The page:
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interestrateripoff

Since 2006 An Approx 37% Increase In Value

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Bought the current house just before the crisis, the neighbours are selling theirs. Sold once and then fell through and quickly been snapped up again a few weeks after the previous sale fell through, this time for slightly more than the previous sale price. Utter insanity and then doing some quick maths on paper, I've done nothing and "made" £60k. Not as much as the first house made between 2000-2006 but considering the blip of a global financial crisis it's not an insignificant sum in fantasy money terms. Especially as it's not in the magic London area.

Whilst I'm sure other areas of the country have seen bigger increases in theory the house has made 37%ish in 10 years. Disappointing compared to the boom years and I thought prices were holding steady in the area, not that I've really took any notice as it hasn't really interested me. We certainly couldn't afford to buy this house on our current wages, although having said that we couldn't afford to buy our first house now either.

Even better there's a house which is up for sale across the road which is smaller and the asking price is even higher than next door. They have done a magnificent job of propping up the ponzi.

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Thing is unless you cash-out you have probably not made anything, replacing your accomodation like for like, ignoring any money spent on maintaining/improving it would in all probability result in a net loss after costs have been factored in.

Just going to pay mine off asap then I don't have to get up at stupid o'clock to jockey with the Audi/Merc/X-Series driving morons every weekday.

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Likewise, paying mine off at 1.99% as fast as possible, and the house would not cost me £239,000 rather than the £209,000 we paid 12 months ago. What a difference a year makes as we wouldn't be able to afford it now.

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There's a house near me that sold in 2007 for 600k. It's just come on the market this week at 1.2m. Can't see what they've changed... seems to be very little.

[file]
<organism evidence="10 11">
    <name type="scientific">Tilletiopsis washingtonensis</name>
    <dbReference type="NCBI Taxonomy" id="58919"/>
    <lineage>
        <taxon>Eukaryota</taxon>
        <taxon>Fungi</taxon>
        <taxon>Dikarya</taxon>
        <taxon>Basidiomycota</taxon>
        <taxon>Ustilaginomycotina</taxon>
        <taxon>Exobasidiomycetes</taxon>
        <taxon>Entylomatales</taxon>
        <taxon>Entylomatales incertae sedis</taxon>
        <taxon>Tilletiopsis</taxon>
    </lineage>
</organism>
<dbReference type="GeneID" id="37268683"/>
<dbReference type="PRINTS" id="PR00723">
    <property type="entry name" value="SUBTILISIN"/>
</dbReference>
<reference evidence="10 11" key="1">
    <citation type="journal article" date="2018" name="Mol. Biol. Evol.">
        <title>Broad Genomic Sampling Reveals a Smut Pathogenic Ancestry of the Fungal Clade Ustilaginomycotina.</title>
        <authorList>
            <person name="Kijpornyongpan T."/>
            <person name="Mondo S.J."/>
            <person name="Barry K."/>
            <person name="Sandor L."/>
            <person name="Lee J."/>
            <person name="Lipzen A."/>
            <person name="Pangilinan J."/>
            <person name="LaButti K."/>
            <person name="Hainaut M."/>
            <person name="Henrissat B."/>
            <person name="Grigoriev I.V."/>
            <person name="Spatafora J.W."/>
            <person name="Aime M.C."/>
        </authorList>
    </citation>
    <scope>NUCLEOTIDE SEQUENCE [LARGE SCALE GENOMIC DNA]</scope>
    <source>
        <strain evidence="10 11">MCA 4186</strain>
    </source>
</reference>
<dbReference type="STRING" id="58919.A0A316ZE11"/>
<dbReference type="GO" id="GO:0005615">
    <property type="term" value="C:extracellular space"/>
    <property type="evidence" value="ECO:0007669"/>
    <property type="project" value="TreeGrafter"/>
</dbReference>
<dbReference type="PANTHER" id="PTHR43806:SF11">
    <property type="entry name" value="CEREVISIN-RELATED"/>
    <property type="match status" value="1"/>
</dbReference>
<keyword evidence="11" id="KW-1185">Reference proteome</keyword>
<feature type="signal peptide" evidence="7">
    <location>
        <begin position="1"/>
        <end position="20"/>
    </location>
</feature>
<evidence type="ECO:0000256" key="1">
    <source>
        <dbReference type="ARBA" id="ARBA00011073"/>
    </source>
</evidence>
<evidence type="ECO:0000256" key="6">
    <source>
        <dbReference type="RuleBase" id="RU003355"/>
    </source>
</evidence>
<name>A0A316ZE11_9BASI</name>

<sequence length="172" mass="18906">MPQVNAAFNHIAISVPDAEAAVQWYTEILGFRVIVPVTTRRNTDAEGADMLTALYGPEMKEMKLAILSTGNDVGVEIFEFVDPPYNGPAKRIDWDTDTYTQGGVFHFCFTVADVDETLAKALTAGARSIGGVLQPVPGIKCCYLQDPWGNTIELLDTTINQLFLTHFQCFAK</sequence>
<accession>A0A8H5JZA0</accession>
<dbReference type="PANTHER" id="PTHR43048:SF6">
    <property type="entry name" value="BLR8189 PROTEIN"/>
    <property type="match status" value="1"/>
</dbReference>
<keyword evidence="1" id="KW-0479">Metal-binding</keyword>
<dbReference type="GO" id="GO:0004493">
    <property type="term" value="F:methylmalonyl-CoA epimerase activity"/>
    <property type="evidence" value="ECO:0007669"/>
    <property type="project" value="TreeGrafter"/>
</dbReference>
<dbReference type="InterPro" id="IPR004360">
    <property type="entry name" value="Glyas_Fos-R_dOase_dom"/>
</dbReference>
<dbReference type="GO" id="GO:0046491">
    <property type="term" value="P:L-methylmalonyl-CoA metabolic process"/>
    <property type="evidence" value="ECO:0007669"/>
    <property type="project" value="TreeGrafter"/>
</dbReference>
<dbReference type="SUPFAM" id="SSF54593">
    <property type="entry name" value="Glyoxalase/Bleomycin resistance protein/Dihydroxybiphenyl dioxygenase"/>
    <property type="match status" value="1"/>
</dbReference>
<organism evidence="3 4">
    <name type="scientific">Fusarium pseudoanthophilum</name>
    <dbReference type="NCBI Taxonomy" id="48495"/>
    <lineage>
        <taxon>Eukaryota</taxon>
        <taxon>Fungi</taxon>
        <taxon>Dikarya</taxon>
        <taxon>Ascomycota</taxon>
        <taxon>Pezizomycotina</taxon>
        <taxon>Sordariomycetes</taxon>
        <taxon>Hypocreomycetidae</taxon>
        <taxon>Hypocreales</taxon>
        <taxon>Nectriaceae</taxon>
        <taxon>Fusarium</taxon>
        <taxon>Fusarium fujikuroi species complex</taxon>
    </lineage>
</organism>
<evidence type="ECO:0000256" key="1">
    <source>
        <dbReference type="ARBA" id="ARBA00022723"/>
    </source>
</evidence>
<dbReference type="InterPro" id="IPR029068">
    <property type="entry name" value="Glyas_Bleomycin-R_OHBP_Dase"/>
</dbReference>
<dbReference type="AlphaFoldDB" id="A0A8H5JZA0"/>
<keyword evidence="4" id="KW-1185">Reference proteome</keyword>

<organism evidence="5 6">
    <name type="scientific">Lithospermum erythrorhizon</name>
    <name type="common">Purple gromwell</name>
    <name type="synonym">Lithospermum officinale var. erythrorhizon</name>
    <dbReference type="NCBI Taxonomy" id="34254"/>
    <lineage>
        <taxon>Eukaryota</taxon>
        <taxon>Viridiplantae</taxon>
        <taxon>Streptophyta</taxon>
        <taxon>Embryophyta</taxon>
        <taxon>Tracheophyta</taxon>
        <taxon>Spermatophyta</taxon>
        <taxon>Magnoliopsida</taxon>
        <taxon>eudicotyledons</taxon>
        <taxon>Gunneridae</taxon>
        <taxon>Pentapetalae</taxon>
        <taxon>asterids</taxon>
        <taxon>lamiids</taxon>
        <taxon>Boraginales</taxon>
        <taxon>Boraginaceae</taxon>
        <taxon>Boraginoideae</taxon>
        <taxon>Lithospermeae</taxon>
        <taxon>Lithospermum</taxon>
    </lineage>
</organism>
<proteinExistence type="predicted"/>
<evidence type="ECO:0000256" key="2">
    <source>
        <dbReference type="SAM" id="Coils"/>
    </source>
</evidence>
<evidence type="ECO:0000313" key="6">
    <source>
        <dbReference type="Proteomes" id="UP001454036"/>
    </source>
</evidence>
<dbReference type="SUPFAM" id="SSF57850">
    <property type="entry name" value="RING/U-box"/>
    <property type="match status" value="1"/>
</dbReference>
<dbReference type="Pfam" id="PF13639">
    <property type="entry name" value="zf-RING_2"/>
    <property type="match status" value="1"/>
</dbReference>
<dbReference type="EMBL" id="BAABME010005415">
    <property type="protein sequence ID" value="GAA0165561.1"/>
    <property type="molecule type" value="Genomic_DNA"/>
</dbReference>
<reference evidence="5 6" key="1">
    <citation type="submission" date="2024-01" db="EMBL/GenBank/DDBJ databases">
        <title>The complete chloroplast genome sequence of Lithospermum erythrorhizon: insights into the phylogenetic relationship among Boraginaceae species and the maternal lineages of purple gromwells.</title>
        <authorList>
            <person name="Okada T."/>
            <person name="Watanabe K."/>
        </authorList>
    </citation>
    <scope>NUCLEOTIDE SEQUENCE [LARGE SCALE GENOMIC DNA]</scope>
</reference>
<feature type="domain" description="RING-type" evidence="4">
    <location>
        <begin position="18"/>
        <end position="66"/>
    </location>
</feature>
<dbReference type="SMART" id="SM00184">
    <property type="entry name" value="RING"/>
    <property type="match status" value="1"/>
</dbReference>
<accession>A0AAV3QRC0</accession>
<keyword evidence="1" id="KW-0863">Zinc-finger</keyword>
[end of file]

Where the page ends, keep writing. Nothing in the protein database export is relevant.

How do people knowingly buy a house that has doubled (apparently) in price in a decade and not get worried?

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There's been ~30% inflation of the currency in 10 years, it's my wages and conditions that have been crushed in real terms (IT sector).

You know, one day people will realise that as a nation we should be making progress year on year (housing, wages, pensions, education costs, care homes, infrastructure etc...), sadly our living standards are in steep decline.

Edited by DarkHorseWaits-NoMore

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There's a house near me that sold in 2007 for 600k. It's just come on the market this week at 1.2m. Can't see what they've changed... seems to be very little.

How do people knowingly buy a house that has doubled (apparently) in price in a decade and not get worried?

Because they think it'll double again?

The imbeciles.

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There's a house near me that sold in 2007 for 600k. It's just come on the market this week at 1.2m. Can't see what they've changed... seems to be very little.

How do people knowingly buy a house that has doubled (apparently) in price in a decade and not get worried?

That's not that bad really. I have seen examples where the price has tripled or quadrupled within a decade. There are quite few parts of the country (e.g. lots of west yorkshire and parts of north wales) where an entry level house was around £30-40K in the late 90s, and by 2006-7 they were £100-£120K. I felt lucky/disgusted to pay 2003 prices for ours in 2012 - while bearing in mind that prices had roughly doubled between 2000 and 2003.

In London, the problem can be even more acute. Locals told me that in the mid 90s flats in the Bow Quarter were basically unsellable and went for as low as £40K. Now a typical asking price is £340K.

As others have noted any gains are notional unless you are downsizing/moving to a cheaper area.

Edited by StainlessSteelCat

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The reality is that large swaths of the country are not for sale to millions of the now priced out.....who will pay the rents? ;)

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There's a house near me that sold in 2007 for 600k. It's just come on the market this week at 1.2m. Can't see what they've changed... seems to be very little.

How do people knowingly buy a house that has doubled (apparently) in price in a decade and not get worried?

I just knew there would be bigger and much more insane stories. London area?

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